Wednesday, February 24, 2010
Five Poems From 'Songs of a Clerk' by Gary Beck
I seem to be so alone,
each night trapped in my room,
each day spent at my job.
No friends, home, comfort,
just the daily vision….
Dare I name my hunger?
Just one hope, one satisfaction, writing.
Yet I neglect it.
We had a dream when we were young,
in the recess of a child’s fun,
that of future glories sung,
merely waiting to be won.
First school, then work the pattern,
avoiding much pain and care,
then deceived by a slattern,
taking refuge in despair.
The pause that suffering brought,
the vision of elation
that brings all passions to nought,
lost in time’s acceleration.
reduced from joy or care
to almost animal despair.
The fragments of laughter,
one brief and dear
mirror to the constant fear.
When underground hordes emerge
they appear new born
for a daring instant they return
to the shell of containment.
How to drive away this anguish?
This bleak man haunting my days
with too unstealthy force,
capturing my power.
The fingers of desolation grip me relentlessly.
All day, all night, no rest;
ever battered in restless dreams.
The days pass with fleeting swiftness,
as I sit dreamless and inactive,
waiting for beginnings.
Fires burn forever in the heart
loneliness breeds always in the mind,
fed with the barren fuel of repetitive days
we stampede to each weak diversion,
entwine ourselves within the coils of fantasy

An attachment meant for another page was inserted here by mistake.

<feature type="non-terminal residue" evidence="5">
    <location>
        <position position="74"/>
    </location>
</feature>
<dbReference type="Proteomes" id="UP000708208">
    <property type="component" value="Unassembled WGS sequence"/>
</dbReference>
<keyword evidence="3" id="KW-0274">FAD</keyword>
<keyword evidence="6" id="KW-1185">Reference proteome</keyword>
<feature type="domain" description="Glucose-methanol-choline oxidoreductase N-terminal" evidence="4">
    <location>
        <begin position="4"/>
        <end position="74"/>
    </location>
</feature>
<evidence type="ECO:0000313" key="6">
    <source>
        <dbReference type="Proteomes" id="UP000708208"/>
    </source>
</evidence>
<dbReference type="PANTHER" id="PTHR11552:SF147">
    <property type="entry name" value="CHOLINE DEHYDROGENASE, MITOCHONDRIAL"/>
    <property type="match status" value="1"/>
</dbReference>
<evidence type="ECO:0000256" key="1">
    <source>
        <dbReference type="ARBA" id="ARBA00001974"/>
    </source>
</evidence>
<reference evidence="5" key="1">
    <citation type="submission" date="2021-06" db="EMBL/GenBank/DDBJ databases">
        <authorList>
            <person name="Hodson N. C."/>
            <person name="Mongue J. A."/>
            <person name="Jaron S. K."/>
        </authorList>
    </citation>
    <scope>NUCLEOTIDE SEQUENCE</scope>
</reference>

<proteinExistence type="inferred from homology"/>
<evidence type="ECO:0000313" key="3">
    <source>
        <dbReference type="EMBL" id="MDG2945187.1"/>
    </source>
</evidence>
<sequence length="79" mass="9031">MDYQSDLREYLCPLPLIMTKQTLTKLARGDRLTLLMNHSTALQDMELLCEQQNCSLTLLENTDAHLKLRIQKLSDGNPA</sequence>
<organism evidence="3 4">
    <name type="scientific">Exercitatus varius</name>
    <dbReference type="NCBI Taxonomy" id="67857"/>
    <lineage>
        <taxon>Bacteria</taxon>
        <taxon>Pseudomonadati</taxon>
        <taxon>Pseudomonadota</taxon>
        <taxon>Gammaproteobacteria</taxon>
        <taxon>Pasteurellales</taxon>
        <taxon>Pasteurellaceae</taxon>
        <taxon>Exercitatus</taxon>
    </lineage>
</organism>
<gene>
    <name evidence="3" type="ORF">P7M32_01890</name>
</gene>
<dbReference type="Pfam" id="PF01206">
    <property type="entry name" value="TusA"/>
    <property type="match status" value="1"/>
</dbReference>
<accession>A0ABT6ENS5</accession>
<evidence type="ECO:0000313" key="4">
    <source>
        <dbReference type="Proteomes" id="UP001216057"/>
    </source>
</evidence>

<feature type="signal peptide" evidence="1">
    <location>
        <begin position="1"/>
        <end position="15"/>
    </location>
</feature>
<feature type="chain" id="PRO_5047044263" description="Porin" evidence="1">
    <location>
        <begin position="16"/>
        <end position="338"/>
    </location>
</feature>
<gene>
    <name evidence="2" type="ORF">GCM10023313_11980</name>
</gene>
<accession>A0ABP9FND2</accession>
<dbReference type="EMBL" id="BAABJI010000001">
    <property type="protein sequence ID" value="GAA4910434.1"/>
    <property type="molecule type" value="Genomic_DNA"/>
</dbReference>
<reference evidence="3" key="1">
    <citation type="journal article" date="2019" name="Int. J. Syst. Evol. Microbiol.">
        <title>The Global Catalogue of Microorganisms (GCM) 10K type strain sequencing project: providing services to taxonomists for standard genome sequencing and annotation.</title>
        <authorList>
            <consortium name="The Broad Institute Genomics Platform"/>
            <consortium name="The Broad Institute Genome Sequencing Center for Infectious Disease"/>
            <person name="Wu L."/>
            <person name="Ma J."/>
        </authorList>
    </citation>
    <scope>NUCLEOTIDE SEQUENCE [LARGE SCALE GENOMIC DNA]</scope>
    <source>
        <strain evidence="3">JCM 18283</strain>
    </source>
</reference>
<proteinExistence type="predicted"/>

dream of legendary deeds – any escape
from the sterile confinement of the office.
Songs of a Clerk, an unpublished collection of poetry, expresses the frustration of a young man trapped in a menial clerks job, while dreaming of a meaningful life.
Poems from 'Songs of a Clerk' have appeared in: Istanbul Literary Review, Agency Magazine, Fiction Press, Kyoto Journal, Poetry Life and Times, Rattlesnake Review, Written Word Literary Magazine, Pegasus Magazine, MadSwirl, YaSou!, Words Words Words, Juice Magazine, Struggle Magazine, Flutter Poetry Journal, Iddie, Strange Road, Halfway Down the Stairs, Poetry Monthly, Calliope Nerve and many more.
Gary Beck has spent most of his adult life as a theater director and worked as an art dealer when he couldn't earn a living in the theater. He has also been a tennis pro, a ditch digger and a salvage diver. His chapbook 'Remembrance' was published by Origami Condom Press, 'The Conquest of Somalia' was published by Cervena Barva Press, 'The Dance of Hate' was published by Calliope Nerve Media and 'Mutilated Girls' is being published by Bedouin Press. A collection of his poetry 'Days of Destruction' was published by Skive Press. Another collection 'Expectations' is being published by Rogue Scholars Press. His original plays and translations of Moliere, Aristophanes and Sophocles have been produced Off Broadway and toured colleges and outdoor performance venues. His poetry has appeared in hundreds of literary magazines. He currently lives in New York City .
Q @ A with Gary Beck
CH: How long have you been writing and why did you start in the first place?
GB: I've been writing a long, long time. I was compelled.
CH: Who or what were your inspirations?
GB: Walt Whitman, Byron. Lermontov, Mallarmé, Thomas Wolfe.
CH: What would you say is the hardest thing about writing?
GB: Being left alone to do it.
CH: What advice would you give to a new writer who is struggling to find his or her identity?
GB: Writing is doing, not discussing, debating, or self-examination.
End of Interview